snazzle's Tom Clancy's Splinter Cell: Conviction (Xbox 360) review

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Splinter Cell: Conviction, One For Everyone's Collection

Developer: Ubisoft Montreal

Publisher: Ubisoft

System: XBOX 360

Genre: Action

Rating: Mature   


+Sonar is incredibly useful, but not able to be abused.

+Controls are tight and well built (especially with weapons)

+Mark and execute constructed very well, and does not make game too easy

+Great story (Sam is more human)

+Stealth notification is both useful and beautiful

+Great feeling from well executed plans (clearing a room, dispatching multiple targets, etc.)

+Projection of objectives works very well

+Sam Fisher truly comes into his own here


-Making fine movements in cover is difficult

-Selecting objects (close door, open door, cover, kill, etc.) is sometimes frustrating

-Mark and execute sometimes allows you to shoot through cover

-After multiple times playing, one gets a sense of how small some levels are

-Story is too short

  Change, positive change, is an incredibly difficult thing to institute in any situation.   In the case of Splinter Cell: Conviction, the development team deserves a major thumbs up for how well they executed change, breathing new life into a franchise that desperately needed it.   Conviction is a story of revenge filled with plot twists, strong emotion, a healthy mix of action and stealth, and great music to go with all of it.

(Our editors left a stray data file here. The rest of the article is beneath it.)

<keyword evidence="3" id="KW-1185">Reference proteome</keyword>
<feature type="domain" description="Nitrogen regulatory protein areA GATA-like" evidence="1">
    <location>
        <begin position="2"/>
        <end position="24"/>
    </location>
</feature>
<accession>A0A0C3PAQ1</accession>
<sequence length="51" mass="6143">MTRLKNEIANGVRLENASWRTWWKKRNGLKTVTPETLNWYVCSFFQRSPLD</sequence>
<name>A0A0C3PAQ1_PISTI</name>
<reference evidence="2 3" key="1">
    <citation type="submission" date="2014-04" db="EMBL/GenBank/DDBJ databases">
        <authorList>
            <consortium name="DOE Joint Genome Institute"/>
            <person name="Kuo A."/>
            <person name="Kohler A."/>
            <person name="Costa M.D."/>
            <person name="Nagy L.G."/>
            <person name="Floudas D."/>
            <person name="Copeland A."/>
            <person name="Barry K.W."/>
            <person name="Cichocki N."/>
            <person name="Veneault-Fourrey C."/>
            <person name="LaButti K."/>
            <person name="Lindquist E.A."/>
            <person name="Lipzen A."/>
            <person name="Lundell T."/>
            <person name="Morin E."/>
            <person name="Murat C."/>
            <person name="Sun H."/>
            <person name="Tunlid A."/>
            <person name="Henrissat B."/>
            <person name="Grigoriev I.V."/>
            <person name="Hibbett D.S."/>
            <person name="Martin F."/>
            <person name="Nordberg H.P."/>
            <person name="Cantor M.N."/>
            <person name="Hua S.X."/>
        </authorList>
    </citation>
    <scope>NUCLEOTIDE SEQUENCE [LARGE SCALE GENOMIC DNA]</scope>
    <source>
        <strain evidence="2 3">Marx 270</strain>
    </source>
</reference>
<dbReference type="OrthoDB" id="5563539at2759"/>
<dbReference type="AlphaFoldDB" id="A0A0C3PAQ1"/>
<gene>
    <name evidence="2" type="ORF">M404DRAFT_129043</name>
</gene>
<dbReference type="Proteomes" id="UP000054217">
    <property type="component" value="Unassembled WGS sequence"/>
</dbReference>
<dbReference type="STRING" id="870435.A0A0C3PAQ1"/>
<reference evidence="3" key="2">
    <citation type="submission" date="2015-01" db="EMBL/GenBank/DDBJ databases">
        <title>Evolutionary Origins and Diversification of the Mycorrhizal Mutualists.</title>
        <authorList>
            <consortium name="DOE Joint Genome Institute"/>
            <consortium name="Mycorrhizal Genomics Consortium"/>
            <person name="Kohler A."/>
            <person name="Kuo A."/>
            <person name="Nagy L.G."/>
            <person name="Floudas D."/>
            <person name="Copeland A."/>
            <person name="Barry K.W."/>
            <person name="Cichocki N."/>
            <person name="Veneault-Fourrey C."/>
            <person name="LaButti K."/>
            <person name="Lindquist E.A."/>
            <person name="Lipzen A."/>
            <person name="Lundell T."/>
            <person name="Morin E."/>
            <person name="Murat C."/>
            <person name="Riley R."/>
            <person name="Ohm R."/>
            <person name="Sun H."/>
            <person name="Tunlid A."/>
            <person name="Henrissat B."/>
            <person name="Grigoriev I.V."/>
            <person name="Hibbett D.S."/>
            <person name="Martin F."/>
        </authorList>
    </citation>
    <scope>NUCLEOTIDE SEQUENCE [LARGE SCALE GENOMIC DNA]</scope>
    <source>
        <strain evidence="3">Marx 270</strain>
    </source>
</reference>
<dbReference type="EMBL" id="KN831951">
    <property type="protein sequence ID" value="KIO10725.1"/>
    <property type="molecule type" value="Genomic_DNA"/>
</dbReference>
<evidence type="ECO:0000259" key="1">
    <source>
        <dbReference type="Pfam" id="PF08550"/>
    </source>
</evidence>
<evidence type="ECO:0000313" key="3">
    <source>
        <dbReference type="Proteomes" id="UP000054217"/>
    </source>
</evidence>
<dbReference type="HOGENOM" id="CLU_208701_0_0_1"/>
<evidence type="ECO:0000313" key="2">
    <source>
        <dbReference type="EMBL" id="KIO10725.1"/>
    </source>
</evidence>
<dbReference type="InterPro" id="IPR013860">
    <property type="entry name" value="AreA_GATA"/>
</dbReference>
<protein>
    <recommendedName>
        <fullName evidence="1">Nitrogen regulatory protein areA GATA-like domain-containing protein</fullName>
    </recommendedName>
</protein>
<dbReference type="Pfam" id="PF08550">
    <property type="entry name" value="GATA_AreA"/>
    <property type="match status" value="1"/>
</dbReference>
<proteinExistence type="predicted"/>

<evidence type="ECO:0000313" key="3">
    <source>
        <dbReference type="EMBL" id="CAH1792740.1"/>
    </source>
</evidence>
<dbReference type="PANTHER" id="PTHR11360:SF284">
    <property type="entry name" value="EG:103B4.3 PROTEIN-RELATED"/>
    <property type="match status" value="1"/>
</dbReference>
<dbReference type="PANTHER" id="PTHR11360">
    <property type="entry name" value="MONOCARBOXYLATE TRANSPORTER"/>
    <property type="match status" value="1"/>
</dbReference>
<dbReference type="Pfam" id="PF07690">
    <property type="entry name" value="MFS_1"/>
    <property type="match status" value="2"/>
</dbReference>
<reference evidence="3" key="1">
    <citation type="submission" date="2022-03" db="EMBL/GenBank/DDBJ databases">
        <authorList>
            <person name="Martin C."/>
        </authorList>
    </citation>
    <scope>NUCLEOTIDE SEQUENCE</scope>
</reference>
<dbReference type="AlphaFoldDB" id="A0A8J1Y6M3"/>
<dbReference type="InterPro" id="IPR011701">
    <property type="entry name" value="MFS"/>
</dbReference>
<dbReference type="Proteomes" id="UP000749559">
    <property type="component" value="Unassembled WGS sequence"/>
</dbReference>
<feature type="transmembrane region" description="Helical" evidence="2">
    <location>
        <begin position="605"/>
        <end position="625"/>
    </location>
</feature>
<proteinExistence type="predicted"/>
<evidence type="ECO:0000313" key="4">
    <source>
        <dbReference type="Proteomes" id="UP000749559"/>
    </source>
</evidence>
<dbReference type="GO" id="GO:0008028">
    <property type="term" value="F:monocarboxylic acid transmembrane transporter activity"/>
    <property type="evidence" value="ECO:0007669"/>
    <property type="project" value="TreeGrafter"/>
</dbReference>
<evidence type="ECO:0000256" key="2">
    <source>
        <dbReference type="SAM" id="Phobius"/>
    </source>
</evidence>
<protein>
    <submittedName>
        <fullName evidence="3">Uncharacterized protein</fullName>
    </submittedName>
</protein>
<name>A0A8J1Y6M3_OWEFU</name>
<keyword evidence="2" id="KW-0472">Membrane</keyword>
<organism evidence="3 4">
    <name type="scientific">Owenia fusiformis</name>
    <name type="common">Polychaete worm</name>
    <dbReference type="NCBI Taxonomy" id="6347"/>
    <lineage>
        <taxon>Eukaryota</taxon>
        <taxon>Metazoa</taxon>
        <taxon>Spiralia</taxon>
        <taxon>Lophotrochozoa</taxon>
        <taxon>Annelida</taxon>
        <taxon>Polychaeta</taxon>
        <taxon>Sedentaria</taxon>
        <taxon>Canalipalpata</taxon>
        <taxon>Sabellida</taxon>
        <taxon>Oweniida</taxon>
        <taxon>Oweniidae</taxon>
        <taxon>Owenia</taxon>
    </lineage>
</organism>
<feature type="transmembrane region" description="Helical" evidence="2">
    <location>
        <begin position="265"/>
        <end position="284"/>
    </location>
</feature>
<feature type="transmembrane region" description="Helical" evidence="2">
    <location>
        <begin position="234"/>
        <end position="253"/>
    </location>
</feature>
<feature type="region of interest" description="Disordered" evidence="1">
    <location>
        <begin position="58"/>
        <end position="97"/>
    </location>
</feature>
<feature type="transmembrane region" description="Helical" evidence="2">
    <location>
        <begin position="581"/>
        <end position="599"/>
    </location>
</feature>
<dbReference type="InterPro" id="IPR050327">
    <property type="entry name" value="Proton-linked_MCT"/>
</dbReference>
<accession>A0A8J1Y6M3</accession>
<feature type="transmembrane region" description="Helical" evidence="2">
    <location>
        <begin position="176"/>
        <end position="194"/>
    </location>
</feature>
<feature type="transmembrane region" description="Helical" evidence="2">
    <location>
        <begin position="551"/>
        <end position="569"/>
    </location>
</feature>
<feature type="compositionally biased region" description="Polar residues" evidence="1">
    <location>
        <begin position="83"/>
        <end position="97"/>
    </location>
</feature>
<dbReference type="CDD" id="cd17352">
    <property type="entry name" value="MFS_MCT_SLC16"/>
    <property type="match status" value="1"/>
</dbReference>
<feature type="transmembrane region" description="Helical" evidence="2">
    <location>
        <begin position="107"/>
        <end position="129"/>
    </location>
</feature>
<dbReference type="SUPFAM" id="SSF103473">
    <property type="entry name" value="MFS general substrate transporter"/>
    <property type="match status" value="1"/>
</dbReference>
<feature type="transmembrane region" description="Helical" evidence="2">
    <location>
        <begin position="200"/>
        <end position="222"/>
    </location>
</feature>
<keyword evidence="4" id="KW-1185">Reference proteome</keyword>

The story is the major positive of Conviction.   There was negative criticism for the weak story in the first Splinter Cell, and even in the games to follow the story was still somewhat lacking, always feeling cold and sterile, void of the kind of emotion and narrative that makes a game truly great at this point in the industry’s life.   Conviction not only corrects this and many other things, it completely changes them for the better.   The story makes Sam a lot more human.   It allows a player to better connect with him and understand his motivations for killing people without question.   In Previous titles, Sam’s decisions were those of a trained soldier done without much human thought, done rather with what felt like the decisions of the kind of “machine” that would result from such training.   This made it hard for a player to connect with Sam, and delve into his mind to get a sense of why he does what he does.   After all, how many people who play the game can say, “Yeah, I remember going to BUD/s, and then all those NSA training operations, I know exactly how Sam feels”.   In conviction, a player who has ever lost anything of importance in life, or even knows what it is like through basic common sense, can better understand Sam and his drive, and can therefore better enjoy the game from not just the perspective of action and stealth, but from a perspective of emotion, whether it be anger, sadness, revenge, or another.   Sam’s loss, his new emotions, the friendships he corrects, and the revelations presented to him generate feelings not just in Sam, but also in the player, offering an incredible adventure right from the start.